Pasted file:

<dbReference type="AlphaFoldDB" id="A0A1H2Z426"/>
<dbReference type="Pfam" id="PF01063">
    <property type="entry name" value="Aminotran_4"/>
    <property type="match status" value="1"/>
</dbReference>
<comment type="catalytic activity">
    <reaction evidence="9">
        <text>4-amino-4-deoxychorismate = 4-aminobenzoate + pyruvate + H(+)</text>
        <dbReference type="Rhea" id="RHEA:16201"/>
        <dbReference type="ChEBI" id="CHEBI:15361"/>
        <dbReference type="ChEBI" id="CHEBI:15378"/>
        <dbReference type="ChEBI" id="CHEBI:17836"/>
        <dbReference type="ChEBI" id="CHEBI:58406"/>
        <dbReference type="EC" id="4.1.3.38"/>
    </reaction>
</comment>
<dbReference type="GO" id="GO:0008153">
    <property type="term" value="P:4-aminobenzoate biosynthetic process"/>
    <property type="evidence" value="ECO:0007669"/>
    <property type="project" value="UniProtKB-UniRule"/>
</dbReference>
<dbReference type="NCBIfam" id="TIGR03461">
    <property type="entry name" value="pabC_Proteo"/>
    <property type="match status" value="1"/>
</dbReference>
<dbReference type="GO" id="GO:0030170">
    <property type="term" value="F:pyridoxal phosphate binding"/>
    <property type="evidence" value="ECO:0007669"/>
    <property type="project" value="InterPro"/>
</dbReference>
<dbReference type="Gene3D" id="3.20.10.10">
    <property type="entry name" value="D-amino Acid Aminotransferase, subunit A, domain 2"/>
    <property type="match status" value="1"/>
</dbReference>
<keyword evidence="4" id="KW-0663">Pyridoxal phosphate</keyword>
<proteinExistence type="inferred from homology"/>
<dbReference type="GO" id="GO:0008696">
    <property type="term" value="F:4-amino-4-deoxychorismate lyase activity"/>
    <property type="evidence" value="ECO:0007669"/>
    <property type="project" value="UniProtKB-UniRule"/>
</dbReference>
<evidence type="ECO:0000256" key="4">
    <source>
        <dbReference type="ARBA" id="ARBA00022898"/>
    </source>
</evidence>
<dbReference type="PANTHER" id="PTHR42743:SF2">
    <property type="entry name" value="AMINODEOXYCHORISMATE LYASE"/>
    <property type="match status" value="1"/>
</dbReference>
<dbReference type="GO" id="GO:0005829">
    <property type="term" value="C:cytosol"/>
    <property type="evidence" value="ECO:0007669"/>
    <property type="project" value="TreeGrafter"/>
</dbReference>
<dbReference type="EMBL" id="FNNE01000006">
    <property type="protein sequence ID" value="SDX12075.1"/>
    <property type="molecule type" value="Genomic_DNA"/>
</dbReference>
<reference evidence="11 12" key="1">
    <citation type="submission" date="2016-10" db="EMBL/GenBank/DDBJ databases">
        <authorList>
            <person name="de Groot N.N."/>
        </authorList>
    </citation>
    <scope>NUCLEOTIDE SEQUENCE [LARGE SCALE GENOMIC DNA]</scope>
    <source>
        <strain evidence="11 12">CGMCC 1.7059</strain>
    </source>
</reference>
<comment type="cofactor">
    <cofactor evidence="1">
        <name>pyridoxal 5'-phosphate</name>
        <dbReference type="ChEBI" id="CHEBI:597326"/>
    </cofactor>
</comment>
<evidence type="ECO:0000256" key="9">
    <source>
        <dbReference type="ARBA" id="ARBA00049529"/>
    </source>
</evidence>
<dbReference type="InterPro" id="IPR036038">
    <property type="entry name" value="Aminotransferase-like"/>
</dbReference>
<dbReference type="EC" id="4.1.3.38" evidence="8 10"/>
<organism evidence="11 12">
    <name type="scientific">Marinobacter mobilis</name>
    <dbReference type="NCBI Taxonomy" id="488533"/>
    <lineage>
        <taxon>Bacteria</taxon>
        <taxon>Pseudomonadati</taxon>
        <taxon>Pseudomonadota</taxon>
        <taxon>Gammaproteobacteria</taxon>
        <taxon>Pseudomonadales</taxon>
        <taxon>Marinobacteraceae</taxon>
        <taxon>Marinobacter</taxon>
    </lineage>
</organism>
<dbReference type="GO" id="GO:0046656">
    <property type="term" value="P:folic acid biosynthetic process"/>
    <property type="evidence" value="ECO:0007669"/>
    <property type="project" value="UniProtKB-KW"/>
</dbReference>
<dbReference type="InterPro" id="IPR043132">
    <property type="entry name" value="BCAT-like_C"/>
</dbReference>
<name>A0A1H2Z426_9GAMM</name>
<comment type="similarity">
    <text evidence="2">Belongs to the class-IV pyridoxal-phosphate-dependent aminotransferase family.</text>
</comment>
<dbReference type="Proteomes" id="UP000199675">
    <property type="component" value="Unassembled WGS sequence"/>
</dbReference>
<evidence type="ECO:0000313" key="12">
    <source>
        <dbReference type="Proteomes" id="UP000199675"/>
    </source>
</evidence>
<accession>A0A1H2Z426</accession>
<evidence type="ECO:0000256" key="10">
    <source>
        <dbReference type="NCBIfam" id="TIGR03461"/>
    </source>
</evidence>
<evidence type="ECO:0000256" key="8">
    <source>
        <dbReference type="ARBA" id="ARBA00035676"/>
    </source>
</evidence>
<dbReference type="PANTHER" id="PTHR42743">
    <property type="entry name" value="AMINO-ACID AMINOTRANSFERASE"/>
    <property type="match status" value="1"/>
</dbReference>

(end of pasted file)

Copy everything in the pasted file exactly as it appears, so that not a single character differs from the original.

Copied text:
<dbReference type="AlphaFoldDB" id="A0A1H2Z426"/>
<dbReference type="Pfam" id="PF01063">
    <property type="entry name" value="Aminotran_4"/>
    <property type="match status" value="1"/>
</dbReference>
<comment type="catalytic activity">
    <reaction evidence="9">
        <text>4-amino-4-deoxychorismate = 4-aminobenzoate + pyruvate + H(+)</text>
        <dbReference type="Rhea" id="RHEA:16201"/>
        <dbReference type="ChEBI" id="CHEBI:15361"/>
        <dbReference type="ChEBI" id="CHEBI:15378"/>
        <dbReference type="ChEBI" id="CHEBI:17836"/>
        <dbReference type="ChEBI" id="CHEBI:58406"/>
        <dbReference type="EC" id="4.1.3.38"/>
    </reaction>
</comment>
<dbReference type="GO" id="GO:0008153">
    <property type="term" value="P:4-aminobenzoate biosynthetic process"/>
    <property type="evidence" value="ECO:0007669"/>
    <property type="project" value="UniProtKB-UniRule"/>
</dbReference>
<dbReference type="NCBIfam" id="TIGR03461">
    <property type="entry name" value="pabC_Proteo"/>
    <property type="match status" value="1"/>
</dbReference>
<dbReference type="GO" id="GO:0030170">
    <property type="term" value="F:pyridoxal phosphate binding"/>
    <property type="evidence" value="ECO:0007669"/>
    <property type="project" value="InterPro"/>
</dbReference>
<dbReference type="Gene3D" id="3.20.10.10">
    <property type="entry name" value="D-amino Acid Aminotransferase, subunit A, domain 2"/>
    <property type="match status" value="1"/>
</dbReference>
<keyword evidence="4" id="KW-0663">Pyridoxal phosphate</keyword>
<proteinExistence type="inferred from homology"/>
<dbReference type="GO" id="GO:0008696">
    <property type="term" value="F:4-amino-4-deoxychorismate lyase activity"/>
    <property type="evidence" value="ECO:0007669"/>
    <property type="project" value="UniProtKB-UniRule"/>
</dbReference>
<evidence type="ECO:0000256" key="4">
    <source>
        <dbReference type="ARBA" id="ARBA00022898"/>
    </source>
</evidence>
<dbReference type="PANTHER" id="PTHR42743:SF2">
    <property type="entry name" value="AMINODEOXYCHORISMATE LYASE"/>
    <property type="match status" value="1"/>
</dbReference>
<dbReference type="GO" id="GO:0005829">
    <property type="term" value="C:cytosol"/>
    <property type="evidence" value="ECO:0007669"/>
    <property type="project" value="TreeGrafter"/>
</dbReference>
<dbReference type="EMBL" id="FNNE01000006">
    <property type="protein sequence ID" value="SDX12075.1"/>
    <property type="molecule type" value="Genomic_DNA"/>
</dbReference>
<reference evidence="11 12" key="1">
    <citation type="submission" date="2016-10" db="EMBL/GenBank/DDBJ databases">
        <authorList>
            <person name="de Groot N.N."/>
        </authorList>
    </citation>
    <scope>NUCLEOTIDE SEQUENCE [LARGE SCALE GENOMIC DNA]</scope>
    <source>
        <strain evidence="11 12">CGMCC 1.7059</strain>
    </source>
</reference>
<comment type="cofactor">
    <cofactor evidence="1">
        <name>pyridoxal 5'-phosphate</name>
        <dbReference type="ChEBI" id="CHEBI:597326"/>
    </cofactor>
</comment>
<evidence type="ECO:0000256" key="9">
    <source>
        <dbReference type="ARBA" id="ARBA00049529"/>
    </source>
</evidence>
<dbReference type="InterPro" id="IPR036038">
    <property type="entry name" value="Aminotransferase-like"/>
</dbReference>
<dbReference type="EC" id="4.1.3.38" evidence="8 10"/>
<organism evidence="11 12">
    <name type="scientific">Marinobacter mobilis</name>
    <dbReference type="NCBI Taxonomy" id="488533"/>
    <lineage>
        <taxon>Bacteria</taxon>
        <taxon>Pseudomonadati</taxon>
        <taxon>Pseudomonadota</taxon>
        <taxon>Gammaproteobacteria</taxon>
        <taxon>Pseudomonadales</taxon>
        <taxon>Marinobacteraceae</taxon>
        <taxon>Marinobacter</taxon>
    </lineage>
</organism>
<dbReference type="GO" id="GO:0046656">
    <property type="term" value="P:folic acid biosynthetic process"/>
    <property type="evidence" value="ECO:0007669"/>
    <property type="project" value="UniProtKB-KW"/>
</dbReference>
<dbReference type="InterPro" id="IPR043132">
    <property type="entry name" value="BCAT-like_C"/>
</dbReference>
<name>A0A1H2Z426_9GAMM</name>
<comment type="similarity">
    <text evidence="2">Belongs to the class-IV pyridoxal-phosphate-dependent aminotransferase family.</text>
</comment>
<dbReference type="Proteomes" id="UP000199675">
    <property type="component" value="Unassembled WGS sequence"/>
</dbReference>
<evidence type="ECO:0000313" key="12">
    <source>
        <dbReference type="Proteomes" id="UP000199675"/>
    </source>
</evidence>
<accession>A0A1H2Z426</accession>
<evidence type="ECO:0000256" key="10">
    <source>
        <dbReference type="NCBIfam" id="TIGR03461"/>
    </source>
</evidence>
<evidence type="ECO:0000256" key="8">
    <source>
        <dbReference type="ARBA" id="ARBA00035676"/>
    </source>
</evidence>
<dbReference type="PANTHER" id="PTHR42743">
    <property type="entry name" value="AMINO-ACID AMINOTRANSFERASE"/>
    <property type="match status" value="1"/>
</dbReference>